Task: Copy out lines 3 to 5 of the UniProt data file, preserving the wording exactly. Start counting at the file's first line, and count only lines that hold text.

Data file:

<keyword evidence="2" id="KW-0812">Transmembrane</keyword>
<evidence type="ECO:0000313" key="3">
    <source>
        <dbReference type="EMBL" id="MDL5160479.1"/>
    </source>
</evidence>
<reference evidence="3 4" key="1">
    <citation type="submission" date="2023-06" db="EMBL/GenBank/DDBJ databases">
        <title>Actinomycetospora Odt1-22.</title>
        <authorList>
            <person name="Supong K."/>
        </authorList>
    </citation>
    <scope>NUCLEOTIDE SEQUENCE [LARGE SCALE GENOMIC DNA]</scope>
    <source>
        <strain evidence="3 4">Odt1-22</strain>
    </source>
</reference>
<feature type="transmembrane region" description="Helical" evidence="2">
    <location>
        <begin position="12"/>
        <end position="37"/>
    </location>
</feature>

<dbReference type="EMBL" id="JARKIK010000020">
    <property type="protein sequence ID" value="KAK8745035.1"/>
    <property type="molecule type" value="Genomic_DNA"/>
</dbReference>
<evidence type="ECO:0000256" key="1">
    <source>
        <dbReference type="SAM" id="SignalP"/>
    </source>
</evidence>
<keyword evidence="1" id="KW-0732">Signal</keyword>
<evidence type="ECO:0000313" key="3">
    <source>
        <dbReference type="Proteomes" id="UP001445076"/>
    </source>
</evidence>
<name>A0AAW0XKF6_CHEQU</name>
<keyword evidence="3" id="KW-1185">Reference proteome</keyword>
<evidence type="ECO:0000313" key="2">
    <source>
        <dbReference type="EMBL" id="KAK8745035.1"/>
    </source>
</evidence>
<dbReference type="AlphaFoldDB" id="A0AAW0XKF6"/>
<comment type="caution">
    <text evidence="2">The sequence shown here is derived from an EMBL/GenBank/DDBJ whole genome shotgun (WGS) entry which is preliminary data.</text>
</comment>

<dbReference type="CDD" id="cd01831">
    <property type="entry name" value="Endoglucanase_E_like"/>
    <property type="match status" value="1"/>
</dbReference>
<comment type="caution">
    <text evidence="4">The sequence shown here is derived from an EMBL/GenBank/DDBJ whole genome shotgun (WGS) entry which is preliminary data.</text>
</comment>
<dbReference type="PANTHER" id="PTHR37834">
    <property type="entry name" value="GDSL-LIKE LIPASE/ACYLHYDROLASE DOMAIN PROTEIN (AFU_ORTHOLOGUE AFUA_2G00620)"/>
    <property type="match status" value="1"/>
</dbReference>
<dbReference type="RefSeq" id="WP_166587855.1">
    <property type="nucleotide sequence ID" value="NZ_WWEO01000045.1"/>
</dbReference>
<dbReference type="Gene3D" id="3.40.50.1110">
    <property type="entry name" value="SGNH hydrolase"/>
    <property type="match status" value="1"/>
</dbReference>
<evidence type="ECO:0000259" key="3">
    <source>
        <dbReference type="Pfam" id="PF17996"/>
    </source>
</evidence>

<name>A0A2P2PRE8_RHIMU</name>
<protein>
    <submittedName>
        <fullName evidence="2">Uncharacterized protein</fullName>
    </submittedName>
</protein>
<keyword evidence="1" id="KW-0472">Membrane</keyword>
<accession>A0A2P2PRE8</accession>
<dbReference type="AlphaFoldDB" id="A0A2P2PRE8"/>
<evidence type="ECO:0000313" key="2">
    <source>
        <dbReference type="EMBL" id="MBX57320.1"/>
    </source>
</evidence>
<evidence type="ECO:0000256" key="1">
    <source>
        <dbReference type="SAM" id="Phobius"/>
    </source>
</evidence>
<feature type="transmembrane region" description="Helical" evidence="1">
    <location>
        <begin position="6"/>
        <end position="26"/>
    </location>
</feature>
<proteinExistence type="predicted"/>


    <source>
        <dbReference type="EMBL" id="MDL5160479.1"/>
    </source>